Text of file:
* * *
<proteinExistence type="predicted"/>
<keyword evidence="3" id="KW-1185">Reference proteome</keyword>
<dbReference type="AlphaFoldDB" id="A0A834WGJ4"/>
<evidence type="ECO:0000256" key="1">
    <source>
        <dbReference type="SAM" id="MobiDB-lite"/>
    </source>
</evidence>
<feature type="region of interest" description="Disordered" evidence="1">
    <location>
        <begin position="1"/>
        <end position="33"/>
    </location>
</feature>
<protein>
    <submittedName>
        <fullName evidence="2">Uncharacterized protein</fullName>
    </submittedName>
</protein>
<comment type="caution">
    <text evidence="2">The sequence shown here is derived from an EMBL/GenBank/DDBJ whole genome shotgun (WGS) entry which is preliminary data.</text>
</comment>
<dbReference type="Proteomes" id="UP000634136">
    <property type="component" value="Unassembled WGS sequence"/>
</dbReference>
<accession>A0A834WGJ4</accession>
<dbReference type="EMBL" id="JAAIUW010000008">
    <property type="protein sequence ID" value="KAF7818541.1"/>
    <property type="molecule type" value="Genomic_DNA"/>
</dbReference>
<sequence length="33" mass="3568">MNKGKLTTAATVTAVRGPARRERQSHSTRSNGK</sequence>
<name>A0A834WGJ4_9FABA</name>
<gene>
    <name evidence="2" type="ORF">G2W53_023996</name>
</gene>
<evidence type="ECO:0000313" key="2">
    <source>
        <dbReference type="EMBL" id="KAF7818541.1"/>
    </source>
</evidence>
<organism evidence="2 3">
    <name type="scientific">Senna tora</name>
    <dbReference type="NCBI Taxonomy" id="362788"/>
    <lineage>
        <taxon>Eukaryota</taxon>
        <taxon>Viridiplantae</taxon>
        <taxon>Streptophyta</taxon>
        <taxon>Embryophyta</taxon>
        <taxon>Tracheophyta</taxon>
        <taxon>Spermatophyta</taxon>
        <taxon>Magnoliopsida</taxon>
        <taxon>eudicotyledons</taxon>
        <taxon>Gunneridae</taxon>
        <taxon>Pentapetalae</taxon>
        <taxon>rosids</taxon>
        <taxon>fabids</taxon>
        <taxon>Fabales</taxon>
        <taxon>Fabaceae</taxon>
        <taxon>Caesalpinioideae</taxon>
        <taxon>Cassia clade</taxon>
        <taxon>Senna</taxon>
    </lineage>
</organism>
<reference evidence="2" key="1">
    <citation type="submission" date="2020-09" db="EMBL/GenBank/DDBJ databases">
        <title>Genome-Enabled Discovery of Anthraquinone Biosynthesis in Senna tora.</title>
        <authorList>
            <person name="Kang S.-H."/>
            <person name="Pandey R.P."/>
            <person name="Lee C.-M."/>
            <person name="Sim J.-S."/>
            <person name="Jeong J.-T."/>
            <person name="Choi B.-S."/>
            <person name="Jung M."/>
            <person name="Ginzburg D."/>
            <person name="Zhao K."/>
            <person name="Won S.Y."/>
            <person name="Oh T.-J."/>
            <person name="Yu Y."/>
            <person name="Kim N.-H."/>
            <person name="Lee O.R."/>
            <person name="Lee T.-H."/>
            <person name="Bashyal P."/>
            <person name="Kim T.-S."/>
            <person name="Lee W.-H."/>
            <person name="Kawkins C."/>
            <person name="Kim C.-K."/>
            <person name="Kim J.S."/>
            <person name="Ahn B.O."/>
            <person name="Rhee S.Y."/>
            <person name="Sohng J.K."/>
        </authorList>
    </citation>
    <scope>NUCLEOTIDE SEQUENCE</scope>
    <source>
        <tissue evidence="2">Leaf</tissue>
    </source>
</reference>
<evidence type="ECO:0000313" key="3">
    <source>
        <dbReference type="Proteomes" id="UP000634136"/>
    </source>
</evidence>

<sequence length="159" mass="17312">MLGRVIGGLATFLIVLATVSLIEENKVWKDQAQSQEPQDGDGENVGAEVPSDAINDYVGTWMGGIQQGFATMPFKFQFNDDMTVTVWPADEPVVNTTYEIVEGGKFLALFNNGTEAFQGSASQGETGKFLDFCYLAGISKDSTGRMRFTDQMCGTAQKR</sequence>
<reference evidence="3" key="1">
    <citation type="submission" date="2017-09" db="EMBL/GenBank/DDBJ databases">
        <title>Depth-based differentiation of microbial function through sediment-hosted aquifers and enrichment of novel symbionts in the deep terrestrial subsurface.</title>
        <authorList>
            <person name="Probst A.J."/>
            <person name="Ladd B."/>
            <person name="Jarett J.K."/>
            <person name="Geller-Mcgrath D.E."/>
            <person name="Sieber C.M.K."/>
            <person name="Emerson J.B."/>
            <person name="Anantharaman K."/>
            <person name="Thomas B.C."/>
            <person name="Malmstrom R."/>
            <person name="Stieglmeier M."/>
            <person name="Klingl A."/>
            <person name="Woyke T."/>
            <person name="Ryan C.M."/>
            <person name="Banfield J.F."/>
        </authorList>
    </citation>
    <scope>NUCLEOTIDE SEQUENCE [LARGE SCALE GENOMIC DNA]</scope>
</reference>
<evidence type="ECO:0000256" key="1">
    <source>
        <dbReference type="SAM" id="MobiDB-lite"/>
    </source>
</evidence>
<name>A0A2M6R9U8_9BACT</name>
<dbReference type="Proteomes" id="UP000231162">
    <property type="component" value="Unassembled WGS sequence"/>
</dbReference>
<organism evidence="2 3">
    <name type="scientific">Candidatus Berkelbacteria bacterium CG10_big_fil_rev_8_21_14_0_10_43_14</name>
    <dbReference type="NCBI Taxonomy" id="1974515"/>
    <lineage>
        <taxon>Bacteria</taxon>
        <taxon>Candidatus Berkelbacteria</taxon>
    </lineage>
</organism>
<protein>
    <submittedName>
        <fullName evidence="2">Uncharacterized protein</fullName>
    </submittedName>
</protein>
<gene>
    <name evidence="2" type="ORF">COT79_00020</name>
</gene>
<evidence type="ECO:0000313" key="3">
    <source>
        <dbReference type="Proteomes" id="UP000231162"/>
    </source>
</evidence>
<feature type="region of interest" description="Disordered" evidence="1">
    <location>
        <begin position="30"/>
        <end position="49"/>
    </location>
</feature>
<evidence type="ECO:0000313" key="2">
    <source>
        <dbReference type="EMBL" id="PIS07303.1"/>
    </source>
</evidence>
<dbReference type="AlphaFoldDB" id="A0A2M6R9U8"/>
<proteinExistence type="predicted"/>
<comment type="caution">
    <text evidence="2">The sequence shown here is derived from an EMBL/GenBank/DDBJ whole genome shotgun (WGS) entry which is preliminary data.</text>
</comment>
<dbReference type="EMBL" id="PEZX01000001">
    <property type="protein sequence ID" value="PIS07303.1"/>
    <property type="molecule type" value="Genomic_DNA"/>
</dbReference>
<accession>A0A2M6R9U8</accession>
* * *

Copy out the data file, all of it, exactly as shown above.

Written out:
<proteinExistence type="predicted"/>
<keyword evidence="3" id="KW-1185">Reference proteome</keyword>
<dbReference type="AlphaFoldDB" id="A0A834WGJ4"/>
<evidence type="ECO:0000256" key="1">
    <source>
        <dbReference type="SAM" id="MobiDB-lite"/>
    </source>
</evidence>
<feature type="region of interest" description="Disordered" evidence="1">
    <location>
        <begin position="1"/>
        <end position="33"/>
    </location>
</feature>
<protein>
    <submittedName>
        <fullName evidence="2">Uncharacterized protein</fullName>
    </submittedName>
</protein>
<comment type="caution">
    <text evidence="2">The sequence shown here is derived from an EMBL/GenBank/DDBJ whole genome shotgun (WGS) entry which is preliminary data.</text>
</comment>
<dbReference type="Proteomes" id="UP000634136">
    <property type="component" value="Unassembled WGS sequence"/>
</dbReference>
<accession>A0A834WGJ4</accession>
<dbReference type="EMBL" id="JAAIUW010000008">
    <property type="protein sequence ID" value="KAF7818541.1"/>
    <property type="molecule type" value="Genomic_DNA"/>
</dbReference>
<sequence length="33" mass="3568">MNKGKLTTAATVTAVRGPARRERQSHSTRSNGK</sequence>
<name>A0A834WGJ4_9FABA</name>
<gene>
    <name evidence="2" type="ORF">G2W53_023996</name>
</gene>
<evidence type="ECO:0000313" key="2">
    <source>
        <dbReference type="EMBL" id="KAF7818541.1"/>
    </source>
</evidence>
<organism evidence="2 3">
    <name type="scientific">Senna tora</name>
    <dbReference type="NCBI Taxonomy" id="362788"/>
    <lineage>
        <taxon>Eukaryota</taxon>
        <taxon>Viridiplantae</taxon>
        <taxon>Streptophyta</taxon>
        <taxon>Embryophyta</taxon>
        <taxon>Tracheophyta</taxon>
        <taxon>Spermatophyta</taxon>
        <taxon>Magnoliopsida</taxon>
        <taxon>eudicotyledons</taxon>
        <taxon>Gunneridae</taxon>
        <taxon>Pentapetalae</taxon>
        <taxon>rosids</taxon>
        <taxon>fabids</taxon>
        <taxon>Fabales</taxon>
        <taxon>Fabaceae</taxon>
        <taxon>Caesalpinioideae</taxon>
        <taxon>Cassia clade</taxon>
        <taxon>Senna</taxon>
    </lineage>
</organism>
<reference evidence="2" key="1">
    <citation type="submission" date="2020-09" db="EMBL/GenBank/DDBJ databases">
        <title>Genome-Enabled Discovery of Anthraquinone Biosynthesis in Senna tora.</title>
        <authorList>
            <person name="Kang S.-H."/>
            <person name="Pandey R.P."/>
            <person name="Lee C.-M."/>
            <person name="Sim J.-S."/>
            <person name="Jeong J.-T."/>
            <person name="Choi B.-S."/>
            <person name="Jung M."/>
            <person name="Ginzburg D."/>
            <person name="Zhao K."/>
            <person name="Won S.Y."/>
            <person name="Oh T.-J."/>
            <person name="Yu Y."/>
            <person name="Kim N.-H."/>
            <person name="Lee O.R."/>
            <person name="Lee T.-H."/>
            <person name="Bashyal P."/>
            <person name="Kim T.-S."/>
            <person name="Lee W.-H."/>
            <person name="Kawkins C."/>
            <person name="Kim C.-K."/>
            <person name="Kim J.S."/>
            <person name="Ahn B.O."/>
            <person name="Rhee S.Y."/>
            <person name="Sohng J.K."/>
        </authorList>
    </citation>
    <scope>NUCLEOTIDE SEQUENCE</scope>
    <source>
        <tissue evidence="2">Leaf</tissue>
    </source>
</reference>
<evidence type="ECO:0000313" key="3">
    <source>
        <dbReference type="Proteomes" id="UP000634136"/>
    </source>
</evidence>

<sequence length="159" mass="17312">MLGRVIGGLATFLIVLATVSLIEENKVWKDQAQSQEPQDGDGENVGAEVPSDAINDYVGTWMGGIQQGFATMPFKFQFNDDMTVTVWPADEPVVNTTYEIVEGGKFLALFNNGTEAFQGSASQGETGKFLDFCYLAGISKDSTGRMRFTDQMCGTAQKR</sequence>
<reference evidence="3" key="1">
    <citation type="submission" date="2017-09" db="EMBL/GenBank/DDBJ databases">
        <title>Depth-based differentiation of microbial function through sediment-hosted aquifers and enrichment of novel symbionts in the deep terrestrial subsurface.</title>
        <authorList>
            <person name="Probst A.J."/>
            <person name="Ladd B."/>
            <person name="Jarett J.K."/>
            <person name="Geller-Mcgrath D.E."/>
            <person name="Sieber C.M.K."/>
            <person name="Emerson J.B."/>
            <person name="Anantharaman K."/>
            <person name="Thomas B.C."/>
            <person name="Malmstrom R."/>
            <person name="Stieglmeier M."/>
            <person name="Klingl A."/>
            <person name="Woyke T."/>
            <person name="Ryan C.M."/>
            <person name="Banfield J.F."/>
        </authorList>
    </citation>
    <scope>NUCLEOTIDE SEQUENCE [LARGE SCALE GENOMIC DNA]</scope>
</reference>
<evidence type="ECO:0000256" key="1">
    <source>
        <dbReference type="SAM" id="MobiDB-lite"/>
    </source>
</evidence>
<name>A0A2M6R9U8_9BACT</name>
<dbReference type="Proteomes" id="UP000231162">
    <property type="component" value="Unassembled WGS sequence"/>
</dbReference>
<organism evidence="2 3">
    <name type="scientific">Candidatus Berkelbacteria bacterium CG10_big_fil_rev_8_21_14_0_10_43_14</name>
    <dbReference type="NCBI Taxonomy" id="1974515"/>
    <lineage>
        <taxon>Bacteria</taxon>
        <taxon>Candidatus Berkelbacteria</taxon>
    </lineage>
</organism>
<protein>
    <submittedName>
        <fullName evidence="2">Uncharacterized protein</fullName>
    </submittedName>
</protein>
<gene>
    <name evidence="2" type="ORF">COT79_00020</name>
</gene>
<evidence type="ECO:0000313" key="3">
    <source>
        <dbReference type="Proteomes" id="UP000231162"/>
    </source>
</evidence>
<feature type="region of interest" description="Disordered" evidence="1">
    <location>
        <begin position="30"/>
        <end position="49"/>
    </location>
</feature>
<evidence type="ECO:0000313" key="2">
    <source>
        <dbReference type="EMBL" id="PIS07303.1"/>
    </source>
</evidence>
<dbReference type="AlphaFoldDB" id="A0A2M6R9U8"/>
<proteinExistence type="predicted"/>
<comment type="caution">
    <text evidence="2">The sequence shown here is derived from an EMBL/GenBank/DDBJ whole genome shotgun (WGS) entry which is preliminary data.</text>
</comment>
<dbReference type="EMBL" id="PEZX01000001">
    <property type="protein sequence ID" value="PIS07303.1"/>
    <property type="molecule type" value="Genomic_DNA"/>
</dbReference>
<accession>A0A2M6R9U8</accession>